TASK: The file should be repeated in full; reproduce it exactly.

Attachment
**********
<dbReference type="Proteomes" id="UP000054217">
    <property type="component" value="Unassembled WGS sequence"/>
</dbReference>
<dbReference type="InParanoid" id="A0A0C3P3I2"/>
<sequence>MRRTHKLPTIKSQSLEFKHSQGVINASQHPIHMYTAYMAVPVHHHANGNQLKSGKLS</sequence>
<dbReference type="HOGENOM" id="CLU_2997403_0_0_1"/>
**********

<dbReference type="Proteomes" id="UP000054217">
    <property type="component" value="Unassembled WGS sequence"/>
</dbReference>
<dbReference type="InParanoid" id="A0A0C3P3I2"/>
<sequence>MRRTHKLPTIKSQSLEFKHSQGVINASQHPIHMYTAYMAVPVHHHANGNQLKSGKLS</sequence>
<dbReference type="HOGENOM" id="CLU_2997403_0_0_1"/>